The reason for the legation's creation had much to do with anti-Asian feeling in the Canadian province of British Columbia during the first half of the 20th Century. Prime Minister Mackenzie King was anxious to limit Japanese migration to Canada, saying "our only effective way to deal with the Japanese question is to have our own Minister in Japan to visa passports.".
The British government was hesitant to anything that might be seen to undermine Imperial unity, but finally in May 1929, the Canadian legation opened. The first "minister" was Sir Herbert Marler. The embassy soon added trade and political roles to immigration. Construction of the chancery was completed in 1934.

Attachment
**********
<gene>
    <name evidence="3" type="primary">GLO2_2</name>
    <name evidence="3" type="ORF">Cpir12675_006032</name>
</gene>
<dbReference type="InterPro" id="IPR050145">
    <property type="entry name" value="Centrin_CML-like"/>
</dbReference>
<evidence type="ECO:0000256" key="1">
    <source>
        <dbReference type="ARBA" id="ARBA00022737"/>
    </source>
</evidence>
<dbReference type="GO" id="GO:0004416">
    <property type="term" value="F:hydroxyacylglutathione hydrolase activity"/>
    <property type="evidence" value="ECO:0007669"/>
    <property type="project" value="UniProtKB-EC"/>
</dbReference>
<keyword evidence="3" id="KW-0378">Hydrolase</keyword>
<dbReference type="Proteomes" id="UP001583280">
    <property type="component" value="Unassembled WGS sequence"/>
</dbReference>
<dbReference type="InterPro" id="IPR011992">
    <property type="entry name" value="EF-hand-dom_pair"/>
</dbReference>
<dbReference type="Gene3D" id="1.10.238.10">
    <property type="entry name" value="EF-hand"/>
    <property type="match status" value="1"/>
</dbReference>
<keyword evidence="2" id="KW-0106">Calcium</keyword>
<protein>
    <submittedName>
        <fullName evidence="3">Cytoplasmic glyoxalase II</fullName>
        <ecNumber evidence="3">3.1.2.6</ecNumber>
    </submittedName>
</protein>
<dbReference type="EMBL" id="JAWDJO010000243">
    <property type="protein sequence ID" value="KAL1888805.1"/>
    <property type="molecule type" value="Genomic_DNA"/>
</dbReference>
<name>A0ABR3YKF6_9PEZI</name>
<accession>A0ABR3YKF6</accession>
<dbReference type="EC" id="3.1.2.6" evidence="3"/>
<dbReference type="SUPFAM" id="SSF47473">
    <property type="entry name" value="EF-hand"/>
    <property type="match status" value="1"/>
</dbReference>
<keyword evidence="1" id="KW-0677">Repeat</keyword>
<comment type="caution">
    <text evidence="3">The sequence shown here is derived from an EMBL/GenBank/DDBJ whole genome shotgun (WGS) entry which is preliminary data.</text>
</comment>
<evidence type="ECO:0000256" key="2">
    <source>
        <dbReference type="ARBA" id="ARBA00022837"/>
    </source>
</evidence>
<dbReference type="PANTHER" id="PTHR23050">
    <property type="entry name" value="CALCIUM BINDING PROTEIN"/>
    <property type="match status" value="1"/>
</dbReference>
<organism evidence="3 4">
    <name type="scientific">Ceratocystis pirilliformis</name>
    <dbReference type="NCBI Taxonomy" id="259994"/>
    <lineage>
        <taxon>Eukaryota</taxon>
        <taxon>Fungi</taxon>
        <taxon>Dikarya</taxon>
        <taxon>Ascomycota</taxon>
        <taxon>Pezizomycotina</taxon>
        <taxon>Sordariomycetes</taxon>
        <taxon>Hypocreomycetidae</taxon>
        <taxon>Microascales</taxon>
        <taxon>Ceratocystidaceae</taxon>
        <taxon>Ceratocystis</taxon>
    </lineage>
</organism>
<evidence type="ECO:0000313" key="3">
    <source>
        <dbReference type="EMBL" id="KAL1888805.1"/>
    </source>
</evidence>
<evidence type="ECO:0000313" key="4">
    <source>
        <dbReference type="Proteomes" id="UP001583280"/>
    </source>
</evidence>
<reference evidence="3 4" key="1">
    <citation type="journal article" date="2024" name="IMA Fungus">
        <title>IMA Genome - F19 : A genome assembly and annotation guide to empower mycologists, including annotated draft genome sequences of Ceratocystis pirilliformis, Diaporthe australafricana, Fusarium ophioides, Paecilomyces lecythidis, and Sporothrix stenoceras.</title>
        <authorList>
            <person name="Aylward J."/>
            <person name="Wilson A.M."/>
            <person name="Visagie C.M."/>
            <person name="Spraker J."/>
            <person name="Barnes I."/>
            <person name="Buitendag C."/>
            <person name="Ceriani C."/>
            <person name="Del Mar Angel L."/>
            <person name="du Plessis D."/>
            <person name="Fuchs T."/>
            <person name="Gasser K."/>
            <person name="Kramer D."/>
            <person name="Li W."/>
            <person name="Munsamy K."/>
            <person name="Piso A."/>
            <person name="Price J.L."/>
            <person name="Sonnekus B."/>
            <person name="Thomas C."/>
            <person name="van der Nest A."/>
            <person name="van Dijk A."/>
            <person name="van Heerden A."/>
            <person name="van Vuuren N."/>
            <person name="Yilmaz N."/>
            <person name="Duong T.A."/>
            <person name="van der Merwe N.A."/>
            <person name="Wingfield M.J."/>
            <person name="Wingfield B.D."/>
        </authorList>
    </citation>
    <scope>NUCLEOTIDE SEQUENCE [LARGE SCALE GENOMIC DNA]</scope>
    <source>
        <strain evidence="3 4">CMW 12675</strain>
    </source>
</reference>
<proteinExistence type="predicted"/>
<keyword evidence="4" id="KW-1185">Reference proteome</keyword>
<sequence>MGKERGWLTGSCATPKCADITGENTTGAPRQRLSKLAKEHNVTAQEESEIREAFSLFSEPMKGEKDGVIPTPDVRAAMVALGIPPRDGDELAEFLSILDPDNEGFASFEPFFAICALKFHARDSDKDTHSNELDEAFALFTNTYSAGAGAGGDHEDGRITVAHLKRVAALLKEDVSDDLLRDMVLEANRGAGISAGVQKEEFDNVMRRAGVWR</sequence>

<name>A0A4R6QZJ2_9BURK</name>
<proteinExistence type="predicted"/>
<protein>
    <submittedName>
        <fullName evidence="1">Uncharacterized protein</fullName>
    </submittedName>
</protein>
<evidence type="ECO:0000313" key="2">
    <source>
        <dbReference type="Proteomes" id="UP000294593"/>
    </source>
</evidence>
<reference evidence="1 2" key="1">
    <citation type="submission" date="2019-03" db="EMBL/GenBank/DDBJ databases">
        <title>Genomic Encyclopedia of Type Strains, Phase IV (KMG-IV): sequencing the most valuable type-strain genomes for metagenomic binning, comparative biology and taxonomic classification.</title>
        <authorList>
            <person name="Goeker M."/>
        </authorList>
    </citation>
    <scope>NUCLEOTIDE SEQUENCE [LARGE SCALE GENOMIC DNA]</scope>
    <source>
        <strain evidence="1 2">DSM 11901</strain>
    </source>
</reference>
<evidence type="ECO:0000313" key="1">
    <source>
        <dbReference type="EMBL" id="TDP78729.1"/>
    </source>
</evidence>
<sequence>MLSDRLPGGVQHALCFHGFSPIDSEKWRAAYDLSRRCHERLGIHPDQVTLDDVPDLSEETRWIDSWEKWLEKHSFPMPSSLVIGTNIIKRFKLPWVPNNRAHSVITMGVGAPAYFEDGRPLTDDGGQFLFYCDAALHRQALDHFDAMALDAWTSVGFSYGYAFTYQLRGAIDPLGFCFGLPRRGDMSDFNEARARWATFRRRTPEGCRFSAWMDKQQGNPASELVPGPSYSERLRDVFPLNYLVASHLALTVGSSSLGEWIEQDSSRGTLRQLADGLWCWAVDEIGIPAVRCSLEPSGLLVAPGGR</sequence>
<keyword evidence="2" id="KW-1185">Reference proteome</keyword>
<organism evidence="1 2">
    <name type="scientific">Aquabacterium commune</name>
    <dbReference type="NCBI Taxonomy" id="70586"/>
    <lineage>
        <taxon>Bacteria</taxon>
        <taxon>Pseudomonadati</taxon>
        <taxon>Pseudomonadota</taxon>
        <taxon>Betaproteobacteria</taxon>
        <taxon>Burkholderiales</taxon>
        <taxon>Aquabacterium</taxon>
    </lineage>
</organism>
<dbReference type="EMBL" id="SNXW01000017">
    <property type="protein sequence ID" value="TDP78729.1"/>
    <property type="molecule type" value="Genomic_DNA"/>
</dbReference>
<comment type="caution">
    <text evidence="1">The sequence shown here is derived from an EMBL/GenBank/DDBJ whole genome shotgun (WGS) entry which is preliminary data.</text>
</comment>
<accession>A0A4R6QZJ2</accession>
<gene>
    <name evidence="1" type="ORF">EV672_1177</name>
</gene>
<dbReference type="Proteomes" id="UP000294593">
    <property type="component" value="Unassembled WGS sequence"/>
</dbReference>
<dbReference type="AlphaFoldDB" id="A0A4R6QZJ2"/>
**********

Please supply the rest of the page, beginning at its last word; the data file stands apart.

In 1938 the minister came back to Canada without being replaced. In 1941 once Canada and Japan were at war the legation staff was placed under arrest and not repatriated to Canada until mid-1942.
In 1952 Canada and Japan had normalized relations and the legation was upgraded to an embassy, and R.W. Mayhew became Canada's first ambassador to Japan.
Canada built a new chancery on Aoyama Avenue, Place Canada, which was designed by Raymond Moriyama and opened in 1991. The embassy is housed on the upper levels while the lower levels are let out for rental income. There is a stone garden at the fourth storey with a view of the Akasaka Palace gardens. At the basement level the embassy hosts a public art gallery, a library, and an auditorium.